In the darkened offices of a tech startup, a handful of computer engineers sift through a mountain of intelligence data that would normally be the work of a small army of Indian security agents. "We use artificial intelligence (AI) to look for patterns in the past to predict future behavior," Tarun Wig said as he explained why he hoped his company Innefu can do more business with India's government. "Cyber-warfare isn't a movie, it's happening right now... We lost out on the industrial revolution; we lost out on the defense revolution, let's not lose out in the cyber revolution."
While other countries have long relied on AI to gather intelligence, India, sometimes seemingly addicted to paperwork, has continued to use agents to eyeball reams of data gathered over the years. It is a process that sucks up time and can often miss crucial information. India has been in three wars with its neighbors since independence and the target of numerous cross-border attacks, including in 2008 when Pakistan-based extremists killed more than 160 people in Mumbai. Now the threat from cyberattacks is growing and its vulnerability has been exposed.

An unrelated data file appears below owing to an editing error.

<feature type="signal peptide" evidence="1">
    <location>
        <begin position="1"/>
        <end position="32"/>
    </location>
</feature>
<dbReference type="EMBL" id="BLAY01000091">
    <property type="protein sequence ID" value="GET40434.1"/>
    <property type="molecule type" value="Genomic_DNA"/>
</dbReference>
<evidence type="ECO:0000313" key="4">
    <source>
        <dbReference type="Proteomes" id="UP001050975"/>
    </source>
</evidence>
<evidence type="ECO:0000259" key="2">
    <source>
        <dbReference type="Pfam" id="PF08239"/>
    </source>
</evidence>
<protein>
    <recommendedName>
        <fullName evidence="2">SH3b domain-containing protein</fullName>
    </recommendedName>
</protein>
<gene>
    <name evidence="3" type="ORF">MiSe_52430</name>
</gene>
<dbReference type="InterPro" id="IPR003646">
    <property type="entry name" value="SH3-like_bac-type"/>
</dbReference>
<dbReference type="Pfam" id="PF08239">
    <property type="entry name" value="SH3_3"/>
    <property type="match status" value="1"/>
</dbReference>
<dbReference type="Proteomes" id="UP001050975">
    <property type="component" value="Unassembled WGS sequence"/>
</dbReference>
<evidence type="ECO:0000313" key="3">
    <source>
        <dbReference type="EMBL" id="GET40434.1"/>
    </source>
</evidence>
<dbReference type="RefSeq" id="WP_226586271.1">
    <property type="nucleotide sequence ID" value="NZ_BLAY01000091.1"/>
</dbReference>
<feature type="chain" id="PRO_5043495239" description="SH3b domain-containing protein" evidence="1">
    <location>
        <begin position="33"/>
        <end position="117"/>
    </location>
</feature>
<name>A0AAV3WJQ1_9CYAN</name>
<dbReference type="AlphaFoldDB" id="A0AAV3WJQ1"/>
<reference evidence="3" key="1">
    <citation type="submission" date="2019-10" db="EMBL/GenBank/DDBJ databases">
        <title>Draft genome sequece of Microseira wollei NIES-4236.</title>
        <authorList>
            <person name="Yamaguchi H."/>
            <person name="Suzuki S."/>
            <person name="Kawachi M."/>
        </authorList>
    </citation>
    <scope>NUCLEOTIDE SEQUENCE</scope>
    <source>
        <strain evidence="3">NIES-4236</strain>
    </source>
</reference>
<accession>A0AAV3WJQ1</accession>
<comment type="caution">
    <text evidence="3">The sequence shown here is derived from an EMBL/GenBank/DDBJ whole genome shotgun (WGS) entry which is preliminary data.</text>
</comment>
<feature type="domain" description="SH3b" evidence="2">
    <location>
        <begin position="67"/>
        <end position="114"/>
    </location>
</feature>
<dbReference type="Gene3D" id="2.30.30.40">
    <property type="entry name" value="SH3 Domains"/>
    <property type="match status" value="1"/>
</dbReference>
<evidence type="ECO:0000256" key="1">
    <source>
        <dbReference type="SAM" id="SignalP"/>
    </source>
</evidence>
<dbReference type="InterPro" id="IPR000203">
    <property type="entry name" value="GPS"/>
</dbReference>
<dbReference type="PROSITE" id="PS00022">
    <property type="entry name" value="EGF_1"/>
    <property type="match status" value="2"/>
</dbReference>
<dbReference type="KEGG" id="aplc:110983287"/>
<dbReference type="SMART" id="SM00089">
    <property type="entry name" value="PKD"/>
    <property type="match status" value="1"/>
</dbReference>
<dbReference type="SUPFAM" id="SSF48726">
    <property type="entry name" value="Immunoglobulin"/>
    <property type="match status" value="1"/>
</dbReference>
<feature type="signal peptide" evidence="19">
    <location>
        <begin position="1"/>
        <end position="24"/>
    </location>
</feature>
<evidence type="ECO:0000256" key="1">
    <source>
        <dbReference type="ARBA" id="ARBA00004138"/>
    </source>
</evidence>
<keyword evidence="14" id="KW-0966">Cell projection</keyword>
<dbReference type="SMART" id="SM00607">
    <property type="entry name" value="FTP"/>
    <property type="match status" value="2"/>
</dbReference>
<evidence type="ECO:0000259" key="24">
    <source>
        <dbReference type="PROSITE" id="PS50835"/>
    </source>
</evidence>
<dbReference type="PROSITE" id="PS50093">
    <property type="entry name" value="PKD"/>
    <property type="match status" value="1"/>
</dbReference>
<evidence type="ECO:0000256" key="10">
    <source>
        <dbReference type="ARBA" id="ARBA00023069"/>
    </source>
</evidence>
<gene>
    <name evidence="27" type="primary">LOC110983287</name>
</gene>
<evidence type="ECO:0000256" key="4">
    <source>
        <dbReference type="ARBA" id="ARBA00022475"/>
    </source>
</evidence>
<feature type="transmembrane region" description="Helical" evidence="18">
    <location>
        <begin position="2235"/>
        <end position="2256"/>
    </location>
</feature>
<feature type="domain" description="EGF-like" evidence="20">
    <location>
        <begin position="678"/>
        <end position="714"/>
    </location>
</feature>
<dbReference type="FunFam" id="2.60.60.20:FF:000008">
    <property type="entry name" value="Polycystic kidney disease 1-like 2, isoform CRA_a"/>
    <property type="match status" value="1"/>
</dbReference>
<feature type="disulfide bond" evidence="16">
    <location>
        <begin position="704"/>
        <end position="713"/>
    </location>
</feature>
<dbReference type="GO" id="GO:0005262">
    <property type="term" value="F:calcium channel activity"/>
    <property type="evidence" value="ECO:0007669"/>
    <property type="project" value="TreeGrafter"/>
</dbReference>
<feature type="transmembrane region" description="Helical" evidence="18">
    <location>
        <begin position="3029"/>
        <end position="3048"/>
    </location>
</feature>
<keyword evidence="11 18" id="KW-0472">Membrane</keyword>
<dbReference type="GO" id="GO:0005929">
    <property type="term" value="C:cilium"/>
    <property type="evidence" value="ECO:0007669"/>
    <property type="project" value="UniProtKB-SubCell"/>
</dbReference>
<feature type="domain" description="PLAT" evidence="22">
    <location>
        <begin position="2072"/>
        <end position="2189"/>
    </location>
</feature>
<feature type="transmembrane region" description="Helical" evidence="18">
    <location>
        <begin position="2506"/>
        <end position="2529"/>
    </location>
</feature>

Some 22,000 pages of data related to submarines that a French government-owned company was building for the Indian navy was leaked to the media last year. Innefu got a foot in the lucrative business of government contracts after resolving a thorny test case for a law enforcement agency that wanted to determine the background to an incident along one of India's borders. The agency handed over two CDs with about 1,500 intelligence documents, including social media snippets, such as posts on planned protests.
Innefu had to train the machine to read the agency's language, including abbreviations, and then began extracting information on what happened, who were the main players and how they interacted with each other. Its newest offering Prophecy is modelled on products made by Palantir Technologies, a private security firm whose founders include Paypal co-founder Peter Thiel and whose clientele include the CIA and FBI.
"Prophecy is like an octopus with multiple tentacles that pulls data from multiple places," Wig, the co-founder of Abhishek Sharma said. While the use of AI is commonplace elsewhere in Asia, it is still in its infancy in India.